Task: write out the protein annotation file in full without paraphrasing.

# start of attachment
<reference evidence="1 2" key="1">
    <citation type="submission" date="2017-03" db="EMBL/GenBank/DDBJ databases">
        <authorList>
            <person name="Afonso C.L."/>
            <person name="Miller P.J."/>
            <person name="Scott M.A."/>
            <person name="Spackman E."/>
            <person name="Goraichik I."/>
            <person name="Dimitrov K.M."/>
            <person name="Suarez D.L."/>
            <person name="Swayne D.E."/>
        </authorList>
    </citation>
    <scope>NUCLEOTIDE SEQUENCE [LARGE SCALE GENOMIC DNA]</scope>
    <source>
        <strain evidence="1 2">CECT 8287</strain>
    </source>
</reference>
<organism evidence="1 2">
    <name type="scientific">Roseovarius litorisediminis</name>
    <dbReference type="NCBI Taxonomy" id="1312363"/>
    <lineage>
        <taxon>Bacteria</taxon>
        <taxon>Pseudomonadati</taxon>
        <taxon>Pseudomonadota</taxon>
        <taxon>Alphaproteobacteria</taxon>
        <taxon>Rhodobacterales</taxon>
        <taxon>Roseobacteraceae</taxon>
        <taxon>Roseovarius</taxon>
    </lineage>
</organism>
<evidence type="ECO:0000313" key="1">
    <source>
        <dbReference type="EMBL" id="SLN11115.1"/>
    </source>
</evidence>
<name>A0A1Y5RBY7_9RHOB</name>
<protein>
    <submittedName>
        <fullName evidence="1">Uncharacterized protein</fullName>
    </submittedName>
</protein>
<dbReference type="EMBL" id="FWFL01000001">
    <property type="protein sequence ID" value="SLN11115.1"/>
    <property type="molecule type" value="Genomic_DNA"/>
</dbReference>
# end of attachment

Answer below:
<reference evidence="1 2" key="1">
    <citation type="submission" date="2017-03" db="EMBL/GenBank/DDBJ databases">
        <authorList>
            <person name="Afonso C.L."/>
            <person name="Miller P.J."/>
            <person name="Scott M.A."/>
            <person name="Spackman E."/>
            <person name="Goraichik I."/>
            <person name="Dimitrov K.M."/>
            <person name="Suarez D.L."/>
            <person name="Swayne D.E."/>
        </authorList>
    </citation>
    <scope>NUCLEOTIDE SEQUENCE [LARGE SCALE GENOMIC DNA]</scope>
    <source>
        <strain evidence="1 2">CECT 8287</strain>
    </source>
</reference>
<organism evidence="1 2">
    <name type="scientific">Roseovarius litorisediminis</name>
    <dbReference type="NCBI Taxonomy" id="1312363"/>
    <lineage>
        <taxon>Bacteria</taxon>
        <taxon>Pseudomonadati</taxon>
        <taxon>Pseudomonadota</taxon>
        <taxon>Alphaproteobacteria</taxon>
        <taxon>Rhodobacterales</taxon>
        <taxon>Roseobacteraceae</taxon>
        <taxon>Roseovarius</taxon>
    </lineage>
</organism>
<evidence type="ECO:0000313" key="1">
    <source>
        <dbReference type="EMBL" id="SLN11115.1"/>
    </source>
</evidence>
<name>A0A1Y5RBY7_9RHOB</name>
<protein>
    <submittedName>
        <fullName evidence="1">Uncharacterized protein</fullName>
    </submittedName>
</protein>
<dbReference type="EMBL" id="FWFL01000001">
    <property type="protein sequence ID" value="SLN11115.1"/>
    <property type="molecule type" value="Genomic_DNA"/>
</dbReference>